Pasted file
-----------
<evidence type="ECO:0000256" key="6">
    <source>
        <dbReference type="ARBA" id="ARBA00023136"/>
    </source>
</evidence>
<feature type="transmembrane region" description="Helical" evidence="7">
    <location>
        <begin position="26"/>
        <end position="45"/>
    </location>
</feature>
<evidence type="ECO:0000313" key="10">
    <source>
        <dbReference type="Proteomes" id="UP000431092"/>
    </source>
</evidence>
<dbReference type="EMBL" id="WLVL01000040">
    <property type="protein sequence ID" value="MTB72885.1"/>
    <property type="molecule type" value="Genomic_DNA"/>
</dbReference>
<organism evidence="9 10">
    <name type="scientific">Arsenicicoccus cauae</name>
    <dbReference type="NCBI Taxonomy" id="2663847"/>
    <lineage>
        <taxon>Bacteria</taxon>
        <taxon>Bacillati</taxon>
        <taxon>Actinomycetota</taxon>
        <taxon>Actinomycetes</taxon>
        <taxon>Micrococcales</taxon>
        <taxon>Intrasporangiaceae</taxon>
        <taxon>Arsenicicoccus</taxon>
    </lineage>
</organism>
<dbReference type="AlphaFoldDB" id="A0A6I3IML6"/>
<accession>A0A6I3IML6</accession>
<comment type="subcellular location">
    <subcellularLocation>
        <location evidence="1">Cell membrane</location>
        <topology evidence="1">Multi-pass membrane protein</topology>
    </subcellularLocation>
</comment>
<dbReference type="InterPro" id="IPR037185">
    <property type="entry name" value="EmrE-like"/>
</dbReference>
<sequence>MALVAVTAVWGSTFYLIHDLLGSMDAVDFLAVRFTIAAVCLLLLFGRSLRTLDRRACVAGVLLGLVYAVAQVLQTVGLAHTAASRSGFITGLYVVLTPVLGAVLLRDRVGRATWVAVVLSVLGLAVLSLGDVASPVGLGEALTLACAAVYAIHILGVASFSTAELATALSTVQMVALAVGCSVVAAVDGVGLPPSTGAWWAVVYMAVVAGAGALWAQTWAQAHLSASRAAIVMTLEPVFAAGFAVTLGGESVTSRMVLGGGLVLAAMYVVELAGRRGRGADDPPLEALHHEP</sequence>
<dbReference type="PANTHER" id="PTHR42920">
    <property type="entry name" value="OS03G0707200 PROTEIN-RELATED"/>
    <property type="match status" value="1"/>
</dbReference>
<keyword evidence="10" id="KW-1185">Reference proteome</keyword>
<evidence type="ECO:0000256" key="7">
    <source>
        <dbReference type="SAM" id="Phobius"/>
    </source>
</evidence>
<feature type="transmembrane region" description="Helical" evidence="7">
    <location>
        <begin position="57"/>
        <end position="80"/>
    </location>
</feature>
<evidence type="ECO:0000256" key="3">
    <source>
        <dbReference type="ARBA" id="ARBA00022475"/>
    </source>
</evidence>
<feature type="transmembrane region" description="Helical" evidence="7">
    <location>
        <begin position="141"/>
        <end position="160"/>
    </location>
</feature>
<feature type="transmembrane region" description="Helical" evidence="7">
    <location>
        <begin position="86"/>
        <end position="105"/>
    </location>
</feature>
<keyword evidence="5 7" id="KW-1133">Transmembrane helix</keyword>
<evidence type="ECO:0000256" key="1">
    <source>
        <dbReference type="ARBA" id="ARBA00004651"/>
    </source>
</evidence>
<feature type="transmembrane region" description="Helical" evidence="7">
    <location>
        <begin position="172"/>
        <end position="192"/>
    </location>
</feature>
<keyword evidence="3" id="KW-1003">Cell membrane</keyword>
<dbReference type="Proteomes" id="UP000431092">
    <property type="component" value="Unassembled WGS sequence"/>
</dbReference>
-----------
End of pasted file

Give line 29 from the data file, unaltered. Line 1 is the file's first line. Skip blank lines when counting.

        <taxon>Micrococcales</taxon>